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Guidance On OFAC: Iran Sanctions As They Relate To Bunkering Operations

On September 4, 2019, OFAC issued an “Advisory to the Maritime Petroleum Shipping Community” setting forth sanctions’ risks related to shipping petroleum and petroleum products from Iran. For a copy of the Advisory, see:

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OFAC has emphasized that shipowners, charterers, or traders must be aware of the significant sanctions risk for providing bunkering services to vessels transporting petroleum or petroleum products from Iran.

According to the Advisory, the US is “aggressively enforcing” sanctions against Iran and is targeting shipments of petroleum and petroleum products from Iran as a “critical element” of denying access to financial resources to support its activities.

OFAC’s Advisory warns that anyone who knowingly engages in a significant transaction for the purchase, acquisition, sale, transport, or marketing of petroleum or petroleum products from Iran or of Iranian origin, or who knowingly provides significant support to an Iranian person or entity on the SDN list is at “serious risk” of being targeted by the US for sanctions, “regardless of the location or nationality of those engaging in such activities.”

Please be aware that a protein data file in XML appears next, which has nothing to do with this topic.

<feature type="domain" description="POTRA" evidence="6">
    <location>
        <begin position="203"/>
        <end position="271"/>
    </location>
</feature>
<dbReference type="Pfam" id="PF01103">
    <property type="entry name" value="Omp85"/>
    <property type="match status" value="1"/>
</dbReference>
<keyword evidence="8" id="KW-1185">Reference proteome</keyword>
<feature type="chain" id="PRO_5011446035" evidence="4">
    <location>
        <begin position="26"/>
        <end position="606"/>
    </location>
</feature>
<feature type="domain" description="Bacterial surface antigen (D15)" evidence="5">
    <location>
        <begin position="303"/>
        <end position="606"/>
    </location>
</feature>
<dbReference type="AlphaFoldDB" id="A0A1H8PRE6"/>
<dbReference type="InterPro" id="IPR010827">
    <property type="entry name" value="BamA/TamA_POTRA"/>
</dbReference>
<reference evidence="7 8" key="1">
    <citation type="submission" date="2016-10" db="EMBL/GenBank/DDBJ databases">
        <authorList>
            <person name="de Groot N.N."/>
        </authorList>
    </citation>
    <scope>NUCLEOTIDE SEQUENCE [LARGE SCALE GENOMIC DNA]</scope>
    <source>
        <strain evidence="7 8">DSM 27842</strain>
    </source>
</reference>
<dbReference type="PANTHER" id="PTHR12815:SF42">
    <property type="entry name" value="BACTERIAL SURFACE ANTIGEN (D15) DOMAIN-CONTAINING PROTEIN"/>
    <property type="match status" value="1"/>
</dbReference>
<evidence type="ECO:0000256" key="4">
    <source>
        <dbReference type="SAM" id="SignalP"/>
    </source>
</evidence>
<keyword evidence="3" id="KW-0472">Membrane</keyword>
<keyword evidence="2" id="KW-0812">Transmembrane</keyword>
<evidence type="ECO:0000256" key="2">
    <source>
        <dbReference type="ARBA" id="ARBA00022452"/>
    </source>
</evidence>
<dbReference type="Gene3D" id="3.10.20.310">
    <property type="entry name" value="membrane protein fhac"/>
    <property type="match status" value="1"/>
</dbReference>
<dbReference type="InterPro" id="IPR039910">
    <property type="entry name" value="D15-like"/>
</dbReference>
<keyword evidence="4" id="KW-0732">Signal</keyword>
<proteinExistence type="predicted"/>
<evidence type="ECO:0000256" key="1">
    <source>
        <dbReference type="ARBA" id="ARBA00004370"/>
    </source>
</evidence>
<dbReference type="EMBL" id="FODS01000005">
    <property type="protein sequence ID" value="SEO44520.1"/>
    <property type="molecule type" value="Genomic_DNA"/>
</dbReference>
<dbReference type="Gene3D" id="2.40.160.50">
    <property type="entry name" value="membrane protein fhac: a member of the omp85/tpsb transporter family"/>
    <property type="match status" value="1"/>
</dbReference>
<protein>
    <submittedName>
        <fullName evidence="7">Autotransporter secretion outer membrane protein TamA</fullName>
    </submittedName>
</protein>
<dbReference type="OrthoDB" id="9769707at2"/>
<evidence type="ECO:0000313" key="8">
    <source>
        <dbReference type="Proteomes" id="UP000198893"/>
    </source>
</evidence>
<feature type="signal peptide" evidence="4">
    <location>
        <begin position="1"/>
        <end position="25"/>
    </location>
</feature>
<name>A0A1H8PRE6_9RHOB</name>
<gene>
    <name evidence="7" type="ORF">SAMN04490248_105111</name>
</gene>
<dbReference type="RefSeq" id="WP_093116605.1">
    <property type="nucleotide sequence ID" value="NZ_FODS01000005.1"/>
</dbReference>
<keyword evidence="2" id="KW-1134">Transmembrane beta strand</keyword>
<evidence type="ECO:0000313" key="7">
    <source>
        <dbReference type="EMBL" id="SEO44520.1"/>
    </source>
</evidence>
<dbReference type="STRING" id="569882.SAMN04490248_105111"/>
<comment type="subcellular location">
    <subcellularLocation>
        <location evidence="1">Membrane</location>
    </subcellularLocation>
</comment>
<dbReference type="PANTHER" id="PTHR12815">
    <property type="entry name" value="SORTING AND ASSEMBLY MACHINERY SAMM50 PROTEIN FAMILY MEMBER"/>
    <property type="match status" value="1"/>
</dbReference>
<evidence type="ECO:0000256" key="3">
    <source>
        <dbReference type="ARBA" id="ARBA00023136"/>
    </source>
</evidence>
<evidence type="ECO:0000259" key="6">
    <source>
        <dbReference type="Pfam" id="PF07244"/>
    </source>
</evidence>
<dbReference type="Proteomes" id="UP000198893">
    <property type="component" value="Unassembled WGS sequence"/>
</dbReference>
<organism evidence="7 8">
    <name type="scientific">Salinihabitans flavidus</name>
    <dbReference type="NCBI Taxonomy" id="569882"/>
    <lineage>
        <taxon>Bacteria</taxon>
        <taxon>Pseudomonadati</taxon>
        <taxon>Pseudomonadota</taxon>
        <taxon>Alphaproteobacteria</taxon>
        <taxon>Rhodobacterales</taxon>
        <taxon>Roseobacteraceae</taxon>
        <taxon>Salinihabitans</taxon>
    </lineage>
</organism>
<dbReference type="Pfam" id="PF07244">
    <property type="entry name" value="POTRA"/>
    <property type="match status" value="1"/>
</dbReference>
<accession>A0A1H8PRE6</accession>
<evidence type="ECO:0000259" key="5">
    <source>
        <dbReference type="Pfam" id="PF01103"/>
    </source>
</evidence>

Importantly, the Advisory also warns that persons providing bunkering services to vessels transporting petroleum or petroleum products from Iran, risk being subject to sanctions themselves, unless an applicable waiver or exception applies.

FAQs # 296, 691, 692 on Bunkering dated September 5, 2019 provide guidance to shipowners, who are engaged in non-sanctionable conduct, with respect to Iran on their bunkering activities in trade to and from Iran. The relevant FAQs provide as follows:

296. Will the provision of bunkering services to a non-Iranian vessel carrying non-sanctionable goods to or from Iran be subject to sanctions?